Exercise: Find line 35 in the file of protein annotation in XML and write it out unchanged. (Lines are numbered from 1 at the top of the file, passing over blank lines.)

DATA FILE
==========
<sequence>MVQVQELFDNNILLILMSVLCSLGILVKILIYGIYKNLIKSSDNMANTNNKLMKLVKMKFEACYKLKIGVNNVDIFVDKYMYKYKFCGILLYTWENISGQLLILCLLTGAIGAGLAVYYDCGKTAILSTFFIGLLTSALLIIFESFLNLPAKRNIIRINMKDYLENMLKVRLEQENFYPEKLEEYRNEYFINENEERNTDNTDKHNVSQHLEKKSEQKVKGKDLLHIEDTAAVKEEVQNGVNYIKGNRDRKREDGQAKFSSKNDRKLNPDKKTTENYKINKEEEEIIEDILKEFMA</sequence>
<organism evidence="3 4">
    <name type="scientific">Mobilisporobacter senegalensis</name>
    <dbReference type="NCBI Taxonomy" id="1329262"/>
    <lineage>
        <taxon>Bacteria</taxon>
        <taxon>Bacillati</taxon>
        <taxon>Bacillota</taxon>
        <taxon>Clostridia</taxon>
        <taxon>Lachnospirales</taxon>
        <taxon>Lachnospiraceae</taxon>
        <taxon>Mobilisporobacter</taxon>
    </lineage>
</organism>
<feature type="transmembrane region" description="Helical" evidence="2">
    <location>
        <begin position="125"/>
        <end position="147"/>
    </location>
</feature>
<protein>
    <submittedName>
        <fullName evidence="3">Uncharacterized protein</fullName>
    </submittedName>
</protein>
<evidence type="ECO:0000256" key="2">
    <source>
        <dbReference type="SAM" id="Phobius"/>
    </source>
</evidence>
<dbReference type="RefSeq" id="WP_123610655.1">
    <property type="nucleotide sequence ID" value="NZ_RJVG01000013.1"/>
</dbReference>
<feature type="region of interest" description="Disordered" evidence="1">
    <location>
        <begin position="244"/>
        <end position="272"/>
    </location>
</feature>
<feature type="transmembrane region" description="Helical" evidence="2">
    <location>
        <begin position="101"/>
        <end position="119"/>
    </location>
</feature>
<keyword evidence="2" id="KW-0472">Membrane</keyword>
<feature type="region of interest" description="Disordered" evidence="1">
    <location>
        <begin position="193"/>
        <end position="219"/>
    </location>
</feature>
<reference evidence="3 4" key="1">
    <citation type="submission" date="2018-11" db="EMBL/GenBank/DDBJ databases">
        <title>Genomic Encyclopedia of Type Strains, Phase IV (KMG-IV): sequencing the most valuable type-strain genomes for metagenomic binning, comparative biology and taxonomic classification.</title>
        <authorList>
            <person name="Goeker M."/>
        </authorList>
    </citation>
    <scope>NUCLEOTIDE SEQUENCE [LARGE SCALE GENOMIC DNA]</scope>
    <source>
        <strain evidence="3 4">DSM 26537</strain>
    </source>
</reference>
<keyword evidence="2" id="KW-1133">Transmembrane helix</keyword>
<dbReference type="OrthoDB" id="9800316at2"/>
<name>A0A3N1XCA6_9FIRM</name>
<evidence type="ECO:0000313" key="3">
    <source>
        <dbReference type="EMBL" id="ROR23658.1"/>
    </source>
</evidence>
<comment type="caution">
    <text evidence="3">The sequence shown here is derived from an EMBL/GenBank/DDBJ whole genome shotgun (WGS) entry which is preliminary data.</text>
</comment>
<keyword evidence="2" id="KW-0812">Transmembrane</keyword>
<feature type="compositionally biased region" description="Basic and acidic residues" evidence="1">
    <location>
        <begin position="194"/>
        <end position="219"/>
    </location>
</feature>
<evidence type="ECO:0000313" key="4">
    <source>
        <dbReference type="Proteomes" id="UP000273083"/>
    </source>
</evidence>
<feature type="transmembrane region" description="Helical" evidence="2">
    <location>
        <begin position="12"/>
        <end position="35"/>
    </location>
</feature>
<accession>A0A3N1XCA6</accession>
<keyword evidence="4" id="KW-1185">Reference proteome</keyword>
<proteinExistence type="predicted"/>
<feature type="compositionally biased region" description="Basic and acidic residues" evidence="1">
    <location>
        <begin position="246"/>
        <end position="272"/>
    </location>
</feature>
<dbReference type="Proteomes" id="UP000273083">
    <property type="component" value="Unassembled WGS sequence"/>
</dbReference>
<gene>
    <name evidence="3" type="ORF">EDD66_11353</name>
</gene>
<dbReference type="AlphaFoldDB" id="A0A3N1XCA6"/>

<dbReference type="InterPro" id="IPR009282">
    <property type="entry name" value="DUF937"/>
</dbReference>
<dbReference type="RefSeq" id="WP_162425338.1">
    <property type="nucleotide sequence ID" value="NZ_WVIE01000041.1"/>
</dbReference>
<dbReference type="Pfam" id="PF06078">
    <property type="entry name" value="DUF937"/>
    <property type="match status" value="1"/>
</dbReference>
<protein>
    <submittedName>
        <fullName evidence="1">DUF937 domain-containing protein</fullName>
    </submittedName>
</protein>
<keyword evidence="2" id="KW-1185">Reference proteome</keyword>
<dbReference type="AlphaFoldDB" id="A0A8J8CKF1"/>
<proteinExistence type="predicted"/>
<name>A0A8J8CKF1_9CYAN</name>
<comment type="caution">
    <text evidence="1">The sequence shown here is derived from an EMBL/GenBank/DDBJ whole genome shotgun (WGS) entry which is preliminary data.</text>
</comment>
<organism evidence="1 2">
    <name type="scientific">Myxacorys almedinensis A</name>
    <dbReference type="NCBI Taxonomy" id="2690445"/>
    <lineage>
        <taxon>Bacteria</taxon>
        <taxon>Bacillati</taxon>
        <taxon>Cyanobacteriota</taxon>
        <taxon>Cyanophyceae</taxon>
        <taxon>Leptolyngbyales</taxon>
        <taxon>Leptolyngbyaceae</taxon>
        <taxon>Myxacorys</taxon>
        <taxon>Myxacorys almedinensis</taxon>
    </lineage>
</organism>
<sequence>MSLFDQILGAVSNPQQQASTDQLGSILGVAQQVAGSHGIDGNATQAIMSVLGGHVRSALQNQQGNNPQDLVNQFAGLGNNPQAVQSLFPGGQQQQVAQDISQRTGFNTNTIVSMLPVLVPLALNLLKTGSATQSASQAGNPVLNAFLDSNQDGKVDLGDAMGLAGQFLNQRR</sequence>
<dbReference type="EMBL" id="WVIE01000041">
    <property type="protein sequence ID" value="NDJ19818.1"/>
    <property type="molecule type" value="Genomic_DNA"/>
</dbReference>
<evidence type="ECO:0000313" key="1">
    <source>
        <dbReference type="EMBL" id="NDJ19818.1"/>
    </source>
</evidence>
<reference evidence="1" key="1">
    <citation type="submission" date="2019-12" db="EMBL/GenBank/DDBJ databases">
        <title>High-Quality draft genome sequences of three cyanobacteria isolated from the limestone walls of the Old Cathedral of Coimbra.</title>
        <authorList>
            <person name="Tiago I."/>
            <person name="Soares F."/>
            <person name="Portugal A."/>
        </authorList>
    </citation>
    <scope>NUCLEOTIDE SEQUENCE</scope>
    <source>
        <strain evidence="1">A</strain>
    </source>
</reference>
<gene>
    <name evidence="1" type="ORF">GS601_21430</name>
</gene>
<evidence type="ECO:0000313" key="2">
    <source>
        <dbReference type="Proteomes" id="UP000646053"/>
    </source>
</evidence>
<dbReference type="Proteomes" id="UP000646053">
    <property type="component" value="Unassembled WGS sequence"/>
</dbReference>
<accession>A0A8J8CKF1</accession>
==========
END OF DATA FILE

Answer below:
    <location>